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Publication numberUS4807877 A
Publication typeGrant
Application numberUS 07/004,075
Publication dateFeb 28, 1989
Filing dateJan 16, 1987
Priority dateJan 16, 1987
Fee statusPaid
Publication number004075, 07004075, US 4807877 A, US 4807877A, US-A-4807877, US4807877 A, US4807877A
InventorsBrian F. Buxton
Original AssigneeBuxton Brian F
Export CitationBiBTeX, EndNote, RefMan
External Links: USPTO, USPTO Assignment, Espacenet
Rotary weight lifting machine
US 4807877 A
Abstract
The present invention provides an exercise device comprising a frame; a rotatable axle on the frame; a crank for rotating the axle; and a counterforce assembly wheel connected to the axle for producing a static counterforce to rotation of the axle. The counterweight assembly includes a tank for reservoir and valves for varying the predetermined fluid level in the tank, and counterforce assembly wheel drivingly connected to the axle and rotatable about a non-vertical axis. The wheels have a plurality of troughs spaced uniformly around the axis. The troughs are positioned to pass through the tank as the wheel is rotatably driven by the crank, receive at least a portion of fluid in the tank, carry the received fluid above the predetermined fluid level and discharge the received fluid at a position above the predetermined fluid level.
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Claims(19)
Having thus described the invention what is claimed is:
1. An exercise device comprising:
a frame;
a rotatable axle on said frame;
body engaging means for rotating said axle; and
a counterweight assembly connected to said axle for producing a static counterforce to rotation of said axle, said counterweight assembly including a tank for holding a liquid at a predetermined level, and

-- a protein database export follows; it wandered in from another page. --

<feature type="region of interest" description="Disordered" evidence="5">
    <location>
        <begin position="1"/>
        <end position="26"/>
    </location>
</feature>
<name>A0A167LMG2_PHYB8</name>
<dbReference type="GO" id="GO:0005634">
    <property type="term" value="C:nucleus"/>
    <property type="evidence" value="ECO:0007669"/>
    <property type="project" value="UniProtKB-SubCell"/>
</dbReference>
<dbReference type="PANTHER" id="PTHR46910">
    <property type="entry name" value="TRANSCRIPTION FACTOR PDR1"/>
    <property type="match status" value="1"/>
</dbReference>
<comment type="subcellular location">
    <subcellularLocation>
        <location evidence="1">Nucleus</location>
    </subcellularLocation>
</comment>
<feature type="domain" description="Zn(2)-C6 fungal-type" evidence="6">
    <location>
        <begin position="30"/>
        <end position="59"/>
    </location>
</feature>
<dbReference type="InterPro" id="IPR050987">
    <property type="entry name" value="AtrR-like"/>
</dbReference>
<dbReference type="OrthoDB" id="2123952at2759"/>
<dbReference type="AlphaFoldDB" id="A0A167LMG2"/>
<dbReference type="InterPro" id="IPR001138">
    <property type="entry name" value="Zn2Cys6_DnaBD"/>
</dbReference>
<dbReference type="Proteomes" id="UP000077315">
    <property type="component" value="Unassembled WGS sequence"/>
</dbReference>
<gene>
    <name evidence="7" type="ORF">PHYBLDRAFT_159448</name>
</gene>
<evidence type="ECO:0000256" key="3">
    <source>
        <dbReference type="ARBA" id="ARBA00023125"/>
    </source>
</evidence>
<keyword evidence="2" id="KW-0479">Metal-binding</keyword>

at least one wheel drivingly connected to said axle and rotatable about a non vertical axis, said wheel having a plurality of liquid containment troughs having closed sides and bottoms spaced around said axis, said troughs being positioned to pass through said tank as said wheel is rotatably driven by said body engaging means, receive at least a portion of liquid from said tank, lift and hold said liquid at a first position said liquid above said predetermined liquid level, and discharge said received liquid at a second position above said predetermined liquid level.
2. The device of claim 1 wherein said troughs are provided with perforated side plates.
3. An exercise device comprising:
a frame;
a rotatable axle on said frame;
body engaging means for rotating said axle; and
a counterweight assembly connected to said axle for producing a static counterforce to rotation of said axle, said counterweight assembly including a tank for holding a liquid at a predetermined level,
means for varying said predetermined liquid level in said tank, and
at least one wheel drivingly connected to said axle and rotatable about a non vertical axis, said wheel having a plurality of liquid containment troughs having closed sides and bottoms spaced around said axis, said troughs being positioned to pass through said tank as said wheel is rotatably driven by said body engaging means, receive at least a portion of liquid from said tank, lift and hold said liquid at a first position said liquid above said predetermined liquid level, and discharge said received liquid at a second position above said predetermined liquid level.
4. The device of claim 3 wherein said counterweight assembly wheel includes troughs spaced at different distances from said axis.
5. The device of claim 2 wherein said counterforce assembly wheel includes a plurality of radially extending members, each member having a plurality of said troughs at said different distances from said axis.
6. The device of claim 3 wherein said troughs are spaced uniformly around said axis.
7. The device of claim 3 wherein said troughs are adapted for receiving, carrying and discharging said liquid as said wheel is rotated in either direction.
8. The device of claim 3 wherein said counterweight assembly includes a plurality of counterforce assembly wheels.
9. The device of claim 3 wherein said counterforce assembly wheel troughs spaced around said axis have progressively different liquid-carrying volumes to vary the static counterforce from a minimum to a maximum as said wheel is rotated one revolution.